Joe Nimble

Trail running: choosing the right gear for the job.

“We are our choices” - Jean-Paul Sartre.

The varied and unpredictable surfaces and inclines of trails impose unique and extreme demands on the runner. Injury rates as high as 90% have been reported, with higher standard and greater experience being linked to injury incidence. The lower back, lower leg and foot are the most common injury sites (Malliaropoulus et al., 2015).

Choosing the right movement gear

Skilled trail runners adapt gait with slope and terrain, choosing a forefoot strike with shorter, faster strides uphill, and a heel strike with longer and slower strides downhill (Giandolini et al., 2015). Varying strike type, stride length and frequency provides a mechanism to minimise the energy cost of generating the different forces needed for running uphill and downhill. In essence, skilled trail runners change gear to maximise the efficiency of muscle force production, in the same way as we change gear in a car to maximise the efficiency of engine power production (Carrier et al., 1994). A quick forefoot strike (high gear) maximises use of elastic energy, generating the propulsive forces required to raise body mass uphill with the least energy (Gottschall and Kram, 2005). A long stride with a heel strike (low gear) is the most energy-efficient means to generate the high braking forces required control descent in downhill running (Pratt, 1989).

Choosing the right foot gear

High-gear (forefoot) running places great demands on the forefoot and lower leg. Lower limb and metatarsal injuries are common (Daoud et al., 2012). A shoe providing forefoot stability and cushioning is crucial to reduce metatarsal loads and compensatory action of lower leg muscles. Low-gear (rearfoot) running produces large impact forces and predisposes the heel, hip and lower back to impact-related injury (Daoud et al., 2012). A shoe providing adequate rearfoot cushioning is crucial to dampen these forces.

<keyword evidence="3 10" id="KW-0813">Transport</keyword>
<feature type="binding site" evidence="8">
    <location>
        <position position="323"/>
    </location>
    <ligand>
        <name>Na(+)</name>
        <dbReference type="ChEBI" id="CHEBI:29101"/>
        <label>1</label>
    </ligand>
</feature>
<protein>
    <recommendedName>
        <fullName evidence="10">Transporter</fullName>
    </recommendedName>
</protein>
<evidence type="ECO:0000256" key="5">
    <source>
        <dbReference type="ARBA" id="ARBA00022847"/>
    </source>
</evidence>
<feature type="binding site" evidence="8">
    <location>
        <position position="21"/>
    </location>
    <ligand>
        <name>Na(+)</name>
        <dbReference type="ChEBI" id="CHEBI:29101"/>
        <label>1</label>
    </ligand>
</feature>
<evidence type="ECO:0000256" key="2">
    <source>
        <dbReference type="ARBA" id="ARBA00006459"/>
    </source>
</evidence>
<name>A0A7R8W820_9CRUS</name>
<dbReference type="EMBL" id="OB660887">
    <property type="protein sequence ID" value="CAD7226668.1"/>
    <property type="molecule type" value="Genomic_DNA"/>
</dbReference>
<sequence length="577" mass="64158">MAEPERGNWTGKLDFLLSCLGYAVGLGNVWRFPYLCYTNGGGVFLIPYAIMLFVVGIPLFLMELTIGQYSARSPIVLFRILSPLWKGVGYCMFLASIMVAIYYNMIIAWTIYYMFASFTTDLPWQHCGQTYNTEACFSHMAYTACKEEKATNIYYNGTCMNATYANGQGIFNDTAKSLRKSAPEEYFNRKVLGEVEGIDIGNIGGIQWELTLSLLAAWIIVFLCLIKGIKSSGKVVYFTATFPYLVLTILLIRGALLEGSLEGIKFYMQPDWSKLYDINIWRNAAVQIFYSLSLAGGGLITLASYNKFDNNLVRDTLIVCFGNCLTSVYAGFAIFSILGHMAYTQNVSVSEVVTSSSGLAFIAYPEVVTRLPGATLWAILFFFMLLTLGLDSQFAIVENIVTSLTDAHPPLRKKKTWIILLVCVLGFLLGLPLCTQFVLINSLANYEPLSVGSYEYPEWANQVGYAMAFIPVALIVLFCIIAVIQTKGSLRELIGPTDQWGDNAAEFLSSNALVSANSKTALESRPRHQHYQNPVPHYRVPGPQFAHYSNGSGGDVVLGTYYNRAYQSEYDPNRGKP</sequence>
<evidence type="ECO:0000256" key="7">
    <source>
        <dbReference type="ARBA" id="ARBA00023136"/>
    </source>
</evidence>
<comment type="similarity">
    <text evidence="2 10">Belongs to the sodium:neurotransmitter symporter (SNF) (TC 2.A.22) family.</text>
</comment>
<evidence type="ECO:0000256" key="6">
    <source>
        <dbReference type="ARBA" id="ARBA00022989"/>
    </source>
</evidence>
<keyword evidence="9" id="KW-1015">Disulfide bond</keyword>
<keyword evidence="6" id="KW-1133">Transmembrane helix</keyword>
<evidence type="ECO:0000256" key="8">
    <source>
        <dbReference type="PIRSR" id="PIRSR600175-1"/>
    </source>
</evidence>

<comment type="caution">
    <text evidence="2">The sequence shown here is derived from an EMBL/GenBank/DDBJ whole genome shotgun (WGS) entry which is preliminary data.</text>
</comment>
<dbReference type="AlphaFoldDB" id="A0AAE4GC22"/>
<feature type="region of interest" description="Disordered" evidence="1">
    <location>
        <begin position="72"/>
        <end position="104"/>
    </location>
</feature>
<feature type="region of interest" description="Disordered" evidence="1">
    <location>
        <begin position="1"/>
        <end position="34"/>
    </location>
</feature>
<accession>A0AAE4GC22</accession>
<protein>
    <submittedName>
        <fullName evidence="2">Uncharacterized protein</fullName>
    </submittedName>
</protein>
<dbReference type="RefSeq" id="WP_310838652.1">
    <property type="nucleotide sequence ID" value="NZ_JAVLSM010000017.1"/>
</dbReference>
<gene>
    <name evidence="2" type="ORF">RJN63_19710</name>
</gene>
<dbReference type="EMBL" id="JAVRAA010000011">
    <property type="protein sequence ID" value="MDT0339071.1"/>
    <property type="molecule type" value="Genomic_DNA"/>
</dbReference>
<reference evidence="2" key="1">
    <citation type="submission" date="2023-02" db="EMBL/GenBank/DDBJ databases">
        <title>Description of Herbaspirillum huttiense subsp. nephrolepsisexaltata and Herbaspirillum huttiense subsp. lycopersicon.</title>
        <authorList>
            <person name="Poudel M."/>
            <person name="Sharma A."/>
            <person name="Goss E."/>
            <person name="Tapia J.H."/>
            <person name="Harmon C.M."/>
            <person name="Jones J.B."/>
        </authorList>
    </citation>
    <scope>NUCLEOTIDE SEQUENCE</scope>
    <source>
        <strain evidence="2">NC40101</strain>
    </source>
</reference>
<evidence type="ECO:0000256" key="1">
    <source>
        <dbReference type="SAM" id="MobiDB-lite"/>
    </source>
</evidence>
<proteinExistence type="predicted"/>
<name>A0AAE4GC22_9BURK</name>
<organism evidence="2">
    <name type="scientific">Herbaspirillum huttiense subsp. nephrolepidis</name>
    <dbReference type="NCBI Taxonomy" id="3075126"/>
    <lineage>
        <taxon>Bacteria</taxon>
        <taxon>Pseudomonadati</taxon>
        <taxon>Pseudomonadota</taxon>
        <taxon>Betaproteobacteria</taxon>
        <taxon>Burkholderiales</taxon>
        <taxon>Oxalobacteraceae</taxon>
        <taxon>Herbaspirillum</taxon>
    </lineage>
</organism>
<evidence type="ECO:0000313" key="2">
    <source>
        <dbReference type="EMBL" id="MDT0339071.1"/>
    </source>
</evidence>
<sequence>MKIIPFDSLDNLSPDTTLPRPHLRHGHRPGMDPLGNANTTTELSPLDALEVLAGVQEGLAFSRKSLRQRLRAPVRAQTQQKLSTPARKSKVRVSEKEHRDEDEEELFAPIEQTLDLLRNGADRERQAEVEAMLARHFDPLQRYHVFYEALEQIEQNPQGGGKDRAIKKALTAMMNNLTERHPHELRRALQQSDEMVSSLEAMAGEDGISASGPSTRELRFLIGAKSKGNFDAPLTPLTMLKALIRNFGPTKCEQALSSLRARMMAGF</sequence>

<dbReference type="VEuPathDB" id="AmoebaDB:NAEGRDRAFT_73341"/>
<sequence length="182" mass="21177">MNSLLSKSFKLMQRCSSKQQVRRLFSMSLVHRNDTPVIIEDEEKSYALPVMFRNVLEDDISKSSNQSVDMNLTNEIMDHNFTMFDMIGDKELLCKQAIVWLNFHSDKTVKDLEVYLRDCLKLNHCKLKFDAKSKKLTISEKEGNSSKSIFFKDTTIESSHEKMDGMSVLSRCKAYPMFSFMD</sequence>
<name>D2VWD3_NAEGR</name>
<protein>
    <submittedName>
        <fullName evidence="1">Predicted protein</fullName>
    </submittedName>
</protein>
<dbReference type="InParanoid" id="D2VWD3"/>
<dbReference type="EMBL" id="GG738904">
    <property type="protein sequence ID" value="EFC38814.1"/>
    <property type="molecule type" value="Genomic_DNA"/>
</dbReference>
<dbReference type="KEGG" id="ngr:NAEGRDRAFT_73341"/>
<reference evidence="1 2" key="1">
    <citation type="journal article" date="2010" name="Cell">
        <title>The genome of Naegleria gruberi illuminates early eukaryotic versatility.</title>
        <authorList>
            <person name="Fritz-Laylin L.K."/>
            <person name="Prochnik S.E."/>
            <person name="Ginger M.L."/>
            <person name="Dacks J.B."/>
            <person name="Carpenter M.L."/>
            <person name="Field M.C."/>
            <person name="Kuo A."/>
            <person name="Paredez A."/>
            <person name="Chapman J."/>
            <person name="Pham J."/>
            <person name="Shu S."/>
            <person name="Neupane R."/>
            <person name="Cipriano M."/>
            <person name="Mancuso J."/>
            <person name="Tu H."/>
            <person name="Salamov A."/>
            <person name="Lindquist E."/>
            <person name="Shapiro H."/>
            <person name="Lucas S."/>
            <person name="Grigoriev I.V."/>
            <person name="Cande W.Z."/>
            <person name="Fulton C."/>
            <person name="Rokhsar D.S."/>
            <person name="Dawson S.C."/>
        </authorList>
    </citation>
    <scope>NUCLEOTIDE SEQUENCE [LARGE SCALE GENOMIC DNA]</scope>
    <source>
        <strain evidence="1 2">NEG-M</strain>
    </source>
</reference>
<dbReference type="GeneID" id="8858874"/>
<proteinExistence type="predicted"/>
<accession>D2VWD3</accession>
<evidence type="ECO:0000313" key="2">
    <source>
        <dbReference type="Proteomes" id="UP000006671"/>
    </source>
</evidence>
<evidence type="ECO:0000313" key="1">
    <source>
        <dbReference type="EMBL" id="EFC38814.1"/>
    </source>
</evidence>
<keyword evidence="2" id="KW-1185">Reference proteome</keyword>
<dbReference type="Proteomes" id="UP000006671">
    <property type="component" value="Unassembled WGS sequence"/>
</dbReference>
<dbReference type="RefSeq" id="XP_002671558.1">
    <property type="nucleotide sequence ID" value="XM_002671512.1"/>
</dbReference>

Trail running is a demanding sport with high rates of injury. Reducing injury risk requires the correct choice of movement gear for uphill (high gear) and downhill (low gear) running and the correct choice of foot gear to protect the runner from the biomechanical consequences of the movement gear choice.


  • Carrier, D.R. and Earls, K.D. (1994). Variable gearing during locomotion in the human musculoskeletal system. Science, 265(5172), 651-653.
  • Daoud, A.I., Geissler, G.J., Wang, F., Saretsky, J.,Daoud, Y.A. & Lieberman, D.E. (2012). Foot strike and injury rates in endurance runners: a retrospective study. Medicine and Science in Sports and Exercise, 44(7), 1325-1334.
  • Giandolini, M., Pavailler, S., Samozino, P., Morin, J-P & Horvais, N. (2015). Foot strike pattern and impact continuous measurements during a trail running race: proof of concept in a world-class athlete. Footwear Science, 7(2), 127-137.
  • Gottschall, J.S. and Kram, R. (2005). Ground reaction forces during downhill and uphill running. Journal of Biomechanics, 38(3), 445-452.
  • Malliaropoulos, N., Mertyri, D., Tsaklis, P. (2015). Prevalence of injury in ultra trail running. Human Movement, 16(2), 52-59.
  • Pratt, D.J. (1989). Mechanisms of shock attenuation via the lower extremity during running. Clinical Biomechanics, 4, 51-57.



Tags: science, foot, activity, flexibility,